Berg en Bos
The district Berg en Bos is in the west part of Apeldoorn and is 163 acres in size, including more than 300 hectares of woodland. It is bordered by the N344 road (Amersfoortseweg) Jachtlaan and Asselsestraat. JC Wils Avenue divides the area diagonally in half and forms the southwest boundary of the residential area. It has about 2,100 inhabitants and stems largely from the 1930s. Typically, the spacious layout with 'meandering' lanes, a special arrangement of the buildings and the still omnipresent afforestation. The district is often compared to the residential areas in Blaricum and Laren in het Gooi.
"Berg and Bosch" is the name of the former estate of the Antwerp merchant J.C. Wils. He became rich in the timber trade, and bought from the end of the nineteenth century areas of wasteland. The grounds were mainly planted with pine, which was used as pitprops for mining. Wils also built on the property some villas, which were mostly rented out. In the early twentieth century the estate was sold to the city of Apeldoorn and then parceled out for villa construction.
Berg en Bos village
Typical of the buildings, the architecture, and architects such as Gerrit Rietveld, Wildschut and the Apeldoorn inhabitants Henk and Chris Wegerif have made important contributions. Central to the construction of the district was living in a park setting. In the greenery are many bird species present and the gardens are regularly visited by squirrels, hedgehogs, foxes and sometimes wild boar or badger. On the north side of the district until the thirties was the sanatorium Berg en Bosch; here tuberculosis patients could be cured in the fresh air. The institution moved in 1933 to Bilthoven.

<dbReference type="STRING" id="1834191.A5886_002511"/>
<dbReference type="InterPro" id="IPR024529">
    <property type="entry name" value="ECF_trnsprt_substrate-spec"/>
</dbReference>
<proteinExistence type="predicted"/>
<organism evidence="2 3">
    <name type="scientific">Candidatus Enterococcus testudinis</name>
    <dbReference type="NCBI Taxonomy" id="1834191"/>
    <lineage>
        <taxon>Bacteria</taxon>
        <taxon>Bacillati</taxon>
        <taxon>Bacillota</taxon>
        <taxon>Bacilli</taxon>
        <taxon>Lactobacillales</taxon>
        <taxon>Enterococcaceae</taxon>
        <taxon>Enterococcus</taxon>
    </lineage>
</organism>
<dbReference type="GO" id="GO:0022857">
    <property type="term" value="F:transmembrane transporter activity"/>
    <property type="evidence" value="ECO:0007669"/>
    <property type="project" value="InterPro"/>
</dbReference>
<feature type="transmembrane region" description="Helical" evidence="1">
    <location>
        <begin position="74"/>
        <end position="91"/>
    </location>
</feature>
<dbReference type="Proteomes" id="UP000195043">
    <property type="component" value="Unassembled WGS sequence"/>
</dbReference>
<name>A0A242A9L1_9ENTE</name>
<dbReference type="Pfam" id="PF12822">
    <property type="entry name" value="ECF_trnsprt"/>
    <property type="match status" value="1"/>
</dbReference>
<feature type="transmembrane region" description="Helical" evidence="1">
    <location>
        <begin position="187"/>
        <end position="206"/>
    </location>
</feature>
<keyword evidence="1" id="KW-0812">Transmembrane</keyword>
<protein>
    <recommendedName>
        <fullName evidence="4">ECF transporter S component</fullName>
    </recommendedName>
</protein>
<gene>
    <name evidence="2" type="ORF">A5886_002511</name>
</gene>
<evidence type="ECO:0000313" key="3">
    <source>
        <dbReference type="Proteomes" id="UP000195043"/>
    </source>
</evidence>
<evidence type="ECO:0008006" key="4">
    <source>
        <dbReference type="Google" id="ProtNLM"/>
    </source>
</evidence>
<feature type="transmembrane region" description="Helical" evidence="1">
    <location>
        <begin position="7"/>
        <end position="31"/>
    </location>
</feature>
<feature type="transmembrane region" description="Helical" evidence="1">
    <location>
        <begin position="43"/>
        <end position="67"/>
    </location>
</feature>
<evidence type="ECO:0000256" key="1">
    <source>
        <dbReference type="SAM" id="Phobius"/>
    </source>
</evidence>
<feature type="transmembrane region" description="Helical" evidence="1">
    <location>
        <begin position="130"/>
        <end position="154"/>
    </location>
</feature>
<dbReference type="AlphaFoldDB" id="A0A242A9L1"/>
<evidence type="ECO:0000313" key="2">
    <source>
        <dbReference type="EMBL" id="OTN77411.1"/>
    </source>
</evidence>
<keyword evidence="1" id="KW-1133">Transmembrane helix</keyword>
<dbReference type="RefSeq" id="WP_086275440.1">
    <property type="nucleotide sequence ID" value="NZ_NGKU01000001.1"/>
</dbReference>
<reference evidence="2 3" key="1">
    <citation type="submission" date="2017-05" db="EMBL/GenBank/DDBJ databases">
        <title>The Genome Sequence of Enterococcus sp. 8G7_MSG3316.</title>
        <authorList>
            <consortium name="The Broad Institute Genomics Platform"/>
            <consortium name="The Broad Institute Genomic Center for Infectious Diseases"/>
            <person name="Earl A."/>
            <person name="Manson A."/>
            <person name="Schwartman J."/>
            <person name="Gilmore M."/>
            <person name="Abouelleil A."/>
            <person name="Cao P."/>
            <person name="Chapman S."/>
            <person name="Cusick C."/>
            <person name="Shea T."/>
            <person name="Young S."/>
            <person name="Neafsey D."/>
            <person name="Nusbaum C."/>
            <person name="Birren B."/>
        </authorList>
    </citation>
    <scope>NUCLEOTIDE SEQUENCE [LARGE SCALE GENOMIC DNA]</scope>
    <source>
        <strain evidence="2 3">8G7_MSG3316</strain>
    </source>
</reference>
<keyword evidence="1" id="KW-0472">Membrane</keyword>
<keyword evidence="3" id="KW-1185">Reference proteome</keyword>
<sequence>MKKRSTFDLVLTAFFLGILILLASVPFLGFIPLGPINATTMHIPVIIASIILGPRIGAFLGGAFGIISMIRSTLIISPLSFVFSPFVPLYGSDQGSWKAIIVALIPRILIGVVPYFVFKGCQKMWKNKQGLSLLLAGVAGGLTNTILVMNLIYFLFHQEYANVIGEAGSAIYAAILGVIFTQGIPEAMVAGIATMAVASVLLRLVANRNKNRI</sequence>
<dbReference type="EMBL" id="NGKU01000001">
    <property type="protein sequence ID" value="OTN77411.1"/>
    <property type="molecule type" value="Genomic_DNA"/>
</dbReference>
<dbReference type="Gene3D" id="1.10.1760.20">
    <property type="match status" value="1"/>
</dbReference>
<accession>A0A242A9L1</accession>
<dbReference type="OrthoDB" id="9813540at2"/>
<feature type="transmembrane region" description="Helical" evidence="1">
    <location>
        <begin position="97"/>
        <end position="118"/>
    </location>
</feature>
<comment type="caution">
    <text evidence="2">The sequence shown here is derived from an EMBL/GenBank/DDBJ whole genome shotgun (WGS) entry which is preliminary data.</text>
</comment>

In Orderbos, a forest area southwest of the district, in the thirties Park Berg & Bos was set up. In this park the early seventies Apenheul was constructed. Further south is Sportpark Berg en Bos, including the home of the football club AGOVV. On the north side of Berg en Bos is the amusement park Julianatoren.
Amersfoortseweg, Valkenberglaan and Jachtlaan, like Koning Lodewijklaan, Loolaan en Zwolseweg, are based on a star-shaped forest that originated about 1750. Habitation was hardly there. The precursors of these roads were straight paths that came together at the Valkenberg with a path to Het Loo Palace. Other paths, some of which can still be seen on aerial photographs, were part of this system. The Valkenberg, a rise that was used for falconry and as a gallows hill, was from the 19th century found to be macabre and was hidden by planting. In 2009, the hill is hidden and line-of-sight avenues show little of it.
There is a primary school Berg en Bosschool in the district, housed in a building dating from 1932 that has the status of national monument.